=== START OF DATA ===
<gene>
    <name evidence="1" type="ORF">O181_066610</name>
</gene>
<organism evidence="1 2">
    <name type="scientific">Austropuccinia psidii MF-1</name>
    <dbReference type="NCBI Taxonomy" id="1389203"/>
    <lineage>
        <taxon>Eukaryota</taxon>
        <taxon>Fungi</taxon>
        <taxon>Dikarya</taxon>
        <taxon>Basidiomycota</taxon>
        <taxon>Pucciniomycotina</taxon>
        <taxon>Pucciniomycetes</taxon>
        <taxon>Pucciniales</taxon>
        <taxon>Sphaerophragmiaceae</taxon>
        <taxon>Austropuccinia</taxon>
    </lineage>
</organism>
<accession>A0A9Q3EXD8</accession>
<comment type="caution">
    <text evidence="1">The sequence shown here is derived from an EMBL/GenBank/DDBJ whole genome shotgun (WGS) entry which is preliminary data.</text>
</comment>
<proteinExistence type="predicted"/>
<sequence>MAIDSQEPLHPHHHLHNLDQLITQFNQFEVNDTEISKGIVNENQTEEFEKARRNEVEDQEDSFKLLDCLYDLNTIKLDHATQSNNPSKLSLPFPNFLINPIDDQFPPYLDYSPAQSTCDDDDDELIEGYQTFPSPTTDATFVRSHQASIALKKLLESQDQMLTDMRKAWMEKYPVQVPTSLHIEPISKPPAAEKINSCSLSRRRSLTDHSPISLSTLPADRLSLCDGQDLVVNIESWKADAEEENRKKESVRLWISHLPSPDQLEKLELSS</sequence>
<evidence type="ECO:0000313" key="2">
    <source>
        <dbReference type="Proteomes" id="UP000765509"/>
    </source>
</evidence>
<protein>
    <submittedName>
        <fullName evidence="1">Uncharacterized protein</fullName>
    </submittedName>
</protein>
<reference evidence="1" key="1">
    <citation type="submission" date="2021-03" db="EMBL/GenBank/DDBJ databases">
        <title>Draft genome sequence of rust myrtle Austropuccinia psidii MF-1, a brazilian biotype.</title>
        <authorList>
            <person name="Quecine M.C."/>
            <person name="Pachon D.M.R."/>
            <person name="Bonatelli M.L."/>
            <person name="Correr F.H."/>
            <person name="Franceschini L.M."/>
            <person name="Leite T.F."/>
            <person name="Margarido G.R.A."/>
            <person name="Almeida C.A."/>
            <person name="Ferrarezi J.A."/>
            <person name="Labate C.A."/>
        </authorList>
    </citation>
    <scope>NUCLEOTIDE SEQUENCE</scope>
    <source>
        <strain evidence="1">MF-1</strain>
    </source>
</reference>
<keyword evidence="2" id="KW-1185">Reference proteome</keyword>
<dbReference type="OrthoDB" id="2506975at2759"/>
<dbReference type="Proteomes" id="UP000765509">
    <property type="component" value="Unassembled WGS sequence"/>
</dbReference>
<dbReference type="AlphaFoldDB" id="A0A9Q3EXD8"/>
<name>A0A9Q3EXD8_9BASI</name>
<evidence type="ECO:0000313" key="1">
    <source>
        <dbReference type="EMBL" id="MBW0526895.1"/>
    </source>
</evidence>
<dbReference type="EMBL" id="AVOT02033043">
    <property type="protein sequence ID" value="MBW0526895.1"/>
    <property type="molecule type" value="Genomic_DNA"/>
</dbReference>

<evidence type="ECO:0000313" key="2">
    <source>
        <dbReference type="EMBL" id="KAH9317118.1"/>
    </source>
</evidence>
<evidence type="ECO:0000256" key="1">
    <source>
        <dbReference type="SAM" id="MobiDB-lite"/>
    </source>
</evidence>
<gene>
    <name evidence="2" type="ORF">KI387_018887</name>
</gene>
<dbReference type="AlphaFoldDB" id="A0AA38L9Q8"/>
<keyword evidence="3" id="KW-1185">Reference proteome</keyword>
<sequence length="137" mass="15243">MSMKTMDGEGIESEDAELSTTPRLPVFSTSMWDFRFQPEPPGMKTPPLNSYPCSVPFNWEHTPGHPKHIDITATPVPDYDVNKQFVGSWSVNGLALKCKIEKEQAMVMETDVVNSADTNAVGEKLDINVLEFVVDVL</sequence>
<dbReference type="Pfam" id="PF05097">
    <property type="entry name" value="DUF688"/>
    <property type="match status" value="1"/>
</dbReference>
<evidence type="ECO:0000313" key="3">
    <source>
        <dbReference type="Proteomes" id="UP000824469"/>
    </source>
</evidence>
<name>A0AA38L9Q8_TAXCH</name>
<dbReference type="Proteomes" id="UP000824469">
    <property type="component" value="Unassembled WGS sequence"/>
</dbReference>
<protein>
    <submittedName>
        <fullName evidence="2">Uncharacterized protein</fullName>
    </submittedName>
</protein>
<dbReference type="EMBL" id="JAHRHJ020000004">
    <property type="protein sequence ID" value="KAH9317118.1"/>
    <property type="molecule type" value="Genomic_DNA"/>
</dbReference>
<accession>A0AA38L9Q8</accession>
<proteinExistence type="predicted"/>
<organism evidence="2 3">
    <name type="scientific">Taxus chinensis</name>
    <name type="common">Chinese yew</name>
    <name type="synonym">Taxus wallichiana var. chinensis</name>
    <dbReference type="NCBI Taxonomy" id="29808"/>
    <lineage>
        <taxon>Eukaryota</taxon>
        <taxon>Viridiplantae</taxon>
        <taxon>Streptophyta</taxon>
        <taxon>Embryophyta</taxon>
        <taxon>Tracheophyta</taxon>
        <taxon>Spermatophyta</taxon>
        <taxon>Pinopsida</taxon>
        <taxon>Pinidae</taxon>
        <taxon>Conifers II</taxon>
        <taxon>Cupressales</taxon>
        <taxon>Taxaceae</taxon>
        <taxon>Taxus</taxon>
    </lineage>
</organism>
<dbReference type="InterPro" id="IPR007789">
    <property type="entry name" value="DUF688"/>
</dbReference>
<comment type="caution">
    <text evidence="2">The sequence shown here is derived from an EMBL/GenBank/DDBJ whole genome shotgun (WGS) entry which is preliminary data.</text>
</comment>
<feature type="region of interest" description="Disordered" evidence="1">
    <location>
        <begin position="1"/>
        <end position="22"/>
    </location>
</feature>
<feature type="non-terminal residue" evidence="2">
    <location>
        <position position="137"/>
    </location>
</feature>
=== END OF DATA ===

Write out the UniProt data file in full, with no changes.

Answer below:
<gene>
    <name evidence="1" type="ORF">O181_066610</name>
</gene>
<organism evidence="1 2">
    <name type="scientific">Austropuccinia psidii MF-1</name>
    <dbReference type="NCBI Taxonomy" id="1389203"/>
    <lineage>
        <taxon>Eukaryota</taxon>
        <taxon>Fungi</taxon>
        <taxon>Dikarya</taxon>
        <taxon>Basidiomycota</taxon>
        <taxon>Pucciniomycotina</taxon>
        <taxon>Pucciniomycetes</taxon>
        <taxon>Pucciniales</taxon>
        <taxon>Sphaerophragmiaceae</taxon>
        <taxon>Austropuccinia</taxon>
    </lineage>
</organism>
<accession>A0A9Q3EXD8</accession>
<comment type="caution">
    <text evidence="1">The sequence shown here is derived from an EMBL/GenBank/DDBJ whole genome shotgun (WGS) entry which is preliminary data.</text>
</comment>
<proteinExistence type="predicted"/>
<sequence>MAIDSQEPLHPHHHLHNLDQLITQFNQFEVNDTEISKGIVNENQTEEFEKARRNEVEDQEDSFKLLDCLYDLNTIKLDHATQSNNPSKLSLPFPNFLINPIDDQFPPYLDYSPAQSTCDDDDDELIEGYQTFPSPTTDATFVRSHQASIALKKLLESQDQMLTDMRKAWMEKYPVQVPTSLHIEPISKPPAAEKINSCSLSRRRSLTDHSPISLSTLPADRLSLCDGQDLVVNIESWKADAEEENRKKESVRLWISHLPSPDQLEKLELSS</sequence>
<evidence type="ECO:0000313" key="2">
    <source>
        <dbReference type="Proteomes" id="UP000765509"/>
    </source>
</evidence>
<protein>
    <submittedName>
        <fullName evidence="1">Uncharacterized protein</fullName>
    </submittedName>
</protein>
<reference evidence="1" key="1">
    <citation type="submission" date="2021-03" db="EMBL/GenBank/DDBJ databases">
        <title>Draft genome sequence of rust myrtle Austropuccinia psidii MF-1, a brazilian biotype.</title>
        <authorList>
            <person name="Quecine M.C."/>
            <person name="Pachon D.M.R."/>
            <person name="Bonatelli M.L."/>
            <person name="Correr F.H."/>
            <person name="Franceschini L.M."/>
            <person name="Leite T.F."/>
            <person name="Margarido G.R.A."/>
            <person name="Almeida C.A."/>
            <person name="Ferrarezi J.A."/>
            <person name="Labate C.A."/>
        </authorList>
    </citation>
    <scope>NUCLEOTIDE SEQUENCE</scope>
    <source>
        <strain evidence="1">MF-1</strain>
    </source>
</reference>
<keyword evidence="2" id="KW-1185">Reference proteome</keyword>
<dbReference type="OrthoDB" id="2506975at2759"/>
<dbReference type="Proteomes" id="UP000765509">
    <property type="component" value="Unassembled WGS sequence"/>
</dbReference>
<dbReference type="AlphaFoldDB" id="A0A9Q3EXD8"/>
<name>A0A9Q3EXD8_9BASI</name>
<evidence type="ECO:0000313" key="1">
    <source>
        <dbReference type="EMBL" id="MBW0526895.1"/>
    </source>
</evidence>
<dbReference type="EMBL" id="AVOT02033043">
    <property type="protein sequence ID" value="MBW0526895.1"/>
    <property type="molecule type" value="Genomic_DNA"/>
</dbReference>

<evidence type="ECO:0000313" key="2">
    <source>
        <dbReference type="EMBL" id="KAH9317118.1"/>
    </source>
</evidence>
<evidence type="ECO:0000256" key="1">
    <source>
        <dbReference type="SAM" id="MobiDB-lite"/>
    </source>
</evidence>
<gene>
    <name evidence="2" type="ORF">KI387_018887</name>
</gene>
<dbReference type="AlphaFoldDB" id="A0AA38L9Q8"/>
<keyword evidence="3" id="KW-1185">Reference proteome</keyword>
<sequence length="137" mass="15243">MSMKTMDGEGIESEDAELSTTPRLPVFSTSMWDFRFQPEPPGMKTPPLNSYPCSVPFNWEHTPGHPKHIDITATPVPDYDVNKQFVGSWSVNGLALKCKIEKEQAMVMETDVVNSADTNAVGEKLDINVLEFVVDVL</sequence>
<dbReference type="Pfam" id="PF05097">
    <property type="entry name" value="DUF688"/>
    <property type="match status" value="1"/>
</dbReference>
<evidence type="ECO:0000313" key="3">
    <source>
        <dbReference type="Proteomes" id="UP000824469"/>
    </source>
</evidence>
<name>A0AA38L9Q8_TAXCH</name>
<dbReference type="Proteomes" id="UP000824469">
    <property type="component" value="Unassembled WGS sequence"/>
</dbReference>
<protein>
    <submittedName>
        <fullName evidence="2">Uncharacterized protein</fullName>
    </submittedName>
</protein>
<dbReference type="EMBL" id="JAHRHJ020000004">
    <property type="protein sequence ID" value="KAH9317118.1"/>
    <property type="molecule type" value="Genomic_DNA"/>
</dbReference>
<accession>A0AA38L9Q8</accession>
<proteinExistence type="predicted"/>
<organism evidence="2 3">
    <name type="scientific">Taxus chinensis</name>
    <name type="common">Chinese yew</name>
    <name type="synonym">Taxus wallichiana var. chinensis</name>
    <dbReference type="NCBI Taxonomy" id="29808"/>
    <lineage>
        <taxon>Eukaryota</taxon>
        <taxon>Viridiplantae</taxon>
        <taxon>Streptophyta</taxon>
        <taxon>Embryophyta</taxon>
        <taxon>Tracheophyta</taxon>
        <taxon>Spermatophyta</taxon>
        <taxon>Pinopsida</taxon>
        <taxon>Pinidae</taxon>
        <taxon>Conifers II</taxon>
        <taxon>Cupressales</taxon>
        <taxon>Taxaceae</taxon>
        <taxon>Taxus</taxon>
    </lineage>
</organism>
<dbReference type="InterPro" id="IPR007789">
    <property type="entry name" value="DUF688"/>
</dbReference>
<comment type="caution">
    <text evidence="2">The sequence shown here is derived from an EMBL/GenBank/DDBJ whole genome shotgun (WGS) entry which is preliminary data.</text>
</comment>
<feature type="region of interest" description="Disordered" evidence="1">
    <location>
        <begin position="1"/>
        <end position="22"/>
    </location>
</feature>
<feature type="non-terminal residue" evidence="2">
    <location>
        <position position="137"/>
    </location>
</feature>